So all in all, how do you view the market right now?
We’re about where valuations were in 2003. We’ve bounced back a little bit. Stocks are certainly not cheap by any definition. We’re looking at low expected returns in just about every asset class you’d want to own. So what does a smart person do? You diversify and own a big slug of both stocks and bonds. It’s not rocket science. We can’t predict the future, so we diversify.
What is your sense about emerging markets these days? Are they overcooked?
One of the basic rules of thumb of investing is that when everyone thinks something is less risky and is going to have higher returns, it’s almost always wrong. The time to buy an asset class is when it can’t be given away. The wonderful thing about emerging markets is that they can get terribly cheap from time to time. That sure happened a year ago, but they’ve now doubled in price and they’re no longer cheap. This asset class has lost two-thirds of its value twice in the past decade-and-a-half.
The one thing I absolutely don’t buy is that because these countries have high growth rates, they’re going to have high equity returns. There’s a great big disconnect between those two concepts. One problem is share dilution and another is outright theft by the controlling owners. A country that doesn’t protect its own children from lead-painted toys cannot be expected to protect the interests of minority shareholders.
What are your thoughts about what’s going on the indexing industry, given how hot ETFs are?
I’m basically in Jack Bogle’s school of thought, which is that in theory the ETF is a great idea. You’ve got all these vehicles out there that have low cost. But in practice, they’re being used as speculative tools. Some of them are silly, some are dangerou, and some, such as inverse and leveraged ETFs, are downright criminal. These are devices which, because of their huge variance drag, have an expected return in a flat but volatile market of something like negative 70 or 80 percent a year.
So you’re broadly in support of the SEC putting the brakes on approval of any exemptive relief filings for companies wanting to offer leveraged ETFs?
I don’t think they’re being vigorous enough. I think criminal and civil charges against some of the providers are in order. I mean, what is this concept that an investment can only be used for one day? This is not an investment. Who has the predictive power of knowing which way the market is going to go on one day?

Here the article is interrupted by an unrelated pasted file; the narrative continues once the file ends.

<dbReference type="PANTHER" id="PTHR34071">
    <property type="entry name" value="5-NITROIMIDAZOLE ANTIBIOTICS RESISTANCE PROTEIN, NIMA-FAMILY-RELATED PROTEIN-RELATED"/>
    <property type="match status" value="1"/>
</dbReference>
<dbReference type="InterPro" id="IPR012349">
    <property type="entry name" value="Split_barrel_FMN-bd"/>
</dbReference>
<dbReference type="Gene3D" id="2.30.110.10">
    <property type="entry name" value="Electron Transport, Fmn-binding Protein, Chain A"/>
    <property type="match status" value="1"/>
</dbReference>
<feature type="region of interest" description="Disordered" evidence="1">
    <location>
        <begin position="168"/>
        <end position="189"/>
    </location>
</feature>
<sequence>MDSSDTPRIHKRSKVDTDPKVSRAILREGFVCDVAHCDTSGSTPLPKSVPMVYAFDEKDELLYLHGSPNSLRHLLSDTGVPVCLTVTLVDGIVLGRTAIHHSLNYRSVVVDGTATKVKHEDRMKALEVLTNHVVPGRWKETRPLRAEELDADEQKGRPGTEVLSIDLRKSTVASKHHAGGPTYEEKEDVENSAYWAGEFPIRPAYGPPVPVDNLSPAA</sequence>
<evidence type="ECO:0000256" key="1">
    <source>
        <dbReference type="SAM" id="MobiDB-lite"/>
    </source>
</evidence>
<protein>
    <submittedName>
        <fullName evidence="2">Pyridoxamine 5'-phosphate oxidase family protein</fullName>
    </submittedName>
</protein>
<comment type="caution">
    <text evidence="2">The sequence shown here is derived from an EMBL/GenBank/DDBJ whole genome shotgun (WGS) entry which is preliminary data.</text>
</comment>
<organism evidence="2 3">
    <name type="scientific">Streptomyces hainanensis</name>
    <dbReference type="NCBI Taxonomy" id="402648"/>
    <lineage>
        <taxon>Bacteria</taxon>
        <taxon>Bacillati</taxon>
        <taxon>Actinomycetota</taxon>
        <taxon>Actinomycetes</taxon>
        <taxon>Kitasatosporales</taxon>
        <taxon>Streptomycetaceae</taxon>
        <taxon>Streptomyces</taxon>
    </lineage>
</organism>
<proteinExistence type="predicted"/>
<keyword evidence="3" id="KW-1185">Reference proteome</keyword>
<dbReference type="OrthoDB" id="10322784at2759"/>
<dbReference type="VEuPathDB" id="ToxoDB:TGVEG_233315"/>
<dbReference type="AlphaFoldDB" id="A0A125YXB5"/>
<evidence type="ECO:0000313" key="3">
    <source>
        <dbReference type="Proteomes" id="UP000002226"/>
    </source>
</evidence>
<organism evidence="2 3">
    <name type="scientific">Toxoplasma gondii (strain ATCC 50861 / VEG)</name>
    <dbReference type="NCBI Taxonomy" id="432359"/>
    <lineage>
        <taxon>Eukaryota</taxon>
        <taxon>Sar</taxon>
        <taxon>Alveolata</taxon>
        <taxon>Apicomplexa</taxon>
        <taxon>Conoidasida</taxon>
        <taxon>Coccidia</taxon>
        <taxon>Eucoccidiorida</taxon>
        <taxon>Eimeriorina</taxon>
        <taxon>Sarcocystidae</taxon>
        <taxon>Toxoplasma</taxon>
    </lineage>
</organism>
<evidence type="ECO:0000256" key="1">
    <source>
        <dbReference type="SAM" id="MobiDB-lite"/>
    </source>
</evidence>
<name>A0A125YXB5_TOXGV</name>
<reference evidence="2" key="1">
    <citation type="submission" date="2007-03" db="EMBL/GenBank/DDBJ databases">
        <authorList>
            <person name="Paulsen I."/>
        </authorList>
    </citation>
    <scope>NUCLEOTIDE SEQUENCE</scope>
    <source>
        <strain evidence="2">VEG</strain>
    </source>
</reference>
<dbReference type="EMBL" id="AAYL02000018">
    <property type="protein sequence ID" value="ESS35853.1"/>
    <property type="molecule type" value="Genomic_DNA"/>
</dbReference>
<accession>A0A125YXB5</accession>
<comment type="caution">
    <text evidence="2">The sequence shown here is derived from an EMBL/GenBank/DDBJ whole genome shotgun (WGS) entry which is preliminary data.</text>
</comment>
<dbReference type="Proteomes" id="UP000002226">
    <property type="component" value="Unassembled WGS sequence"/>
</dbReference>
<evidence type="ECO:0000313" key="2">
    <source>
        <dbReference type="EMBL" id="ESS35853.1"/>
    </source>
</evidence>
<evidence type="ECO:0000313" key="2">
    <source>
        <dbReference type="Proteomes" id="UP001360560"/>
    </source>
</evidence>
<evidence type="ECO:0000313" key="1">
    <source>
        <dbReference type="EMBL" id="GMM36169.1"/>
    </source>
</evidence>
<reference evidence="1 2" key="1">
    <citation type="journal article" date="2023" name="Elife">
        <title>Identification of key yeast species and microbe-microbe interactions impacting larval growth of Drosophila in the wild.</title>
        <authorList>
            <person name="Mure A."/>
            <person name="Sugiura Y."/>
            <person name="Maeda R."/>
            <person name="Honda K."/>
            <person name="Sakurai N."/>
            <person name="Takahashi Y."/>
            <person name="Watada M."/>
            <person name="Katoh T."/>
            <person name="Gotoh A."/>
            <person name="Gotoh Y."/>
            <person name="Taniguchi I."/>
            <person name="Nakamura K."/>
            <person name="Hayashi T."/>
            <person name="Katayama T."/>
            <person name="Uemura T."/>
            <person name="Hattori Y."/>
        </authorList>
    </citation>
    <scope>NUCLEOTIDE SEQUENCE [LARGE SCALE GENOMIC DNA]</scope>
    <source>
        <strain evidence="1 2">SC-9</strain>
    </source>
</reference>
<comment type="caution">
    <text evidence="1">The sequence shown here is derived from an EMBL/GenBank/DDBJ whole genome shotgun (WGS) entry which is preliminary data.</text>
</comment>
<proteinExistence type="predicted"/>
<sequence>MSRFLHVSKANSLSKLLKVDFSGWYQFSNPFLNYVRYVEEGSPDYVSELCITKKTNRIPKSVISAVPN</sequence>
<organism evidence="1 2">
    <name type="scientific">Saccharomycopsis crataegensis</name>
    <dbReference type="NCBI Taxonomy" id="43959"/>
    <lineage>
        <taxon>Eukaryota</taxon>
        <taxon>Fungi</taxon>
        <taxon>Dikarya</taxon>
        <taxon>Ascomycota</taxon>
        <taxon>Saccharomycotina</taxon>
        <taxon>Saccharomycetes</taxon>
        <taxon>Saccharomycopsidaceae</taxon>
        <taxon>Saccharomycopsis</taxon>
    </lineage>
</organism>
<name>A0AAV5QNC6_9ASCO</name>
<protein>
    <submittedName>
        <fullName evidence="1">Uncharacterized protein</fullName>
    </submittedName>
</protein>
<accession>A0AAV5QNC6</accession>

If leveraged and inverse funds are emblematic about what’s wrong with indexing, what makes you smile about the world of ETFs?
I don’t know that any of it makes me smile, because I don’t really know how any of them are being used. I’m agnostic on the position. To the extent that people are using them more for speculation than for long-term investment, it’s a horrible thing.
What would be your advice to young investors, kids just getting out of college and in their first jobs?
Take your time and use that time to inform yourself. Read John Bogle, read Burton Malkiel; learn about the mendacity of the financial-services industry and learn about the basics of asset allocation. Get your feet wet very slowly, and encounter your first bear market with a relatively low equity allocation, say 30 or 40 percent. Then, slowly through your young adulthood raise your allocation to where your real risk tolerance is. You become a lean, disciplined investor that way.
But that’s not the way most people approach it. The worst thing you can do is to invest all your 401(k) assets at age 20 into the best-performing equity fund in your plan and then five years later watch that $30,000 get cut in half. You’ll swear off stocks for the rest of your life.
Young people aren’t terribly risk tolerant. There’s a wonderful expression that Navy pilots use to describe their first landing on an aircraft carrier: It’s like losing your virginity and being in a car crash at the same time. In the same way, your first experience with a bear market is something you’ll never forget.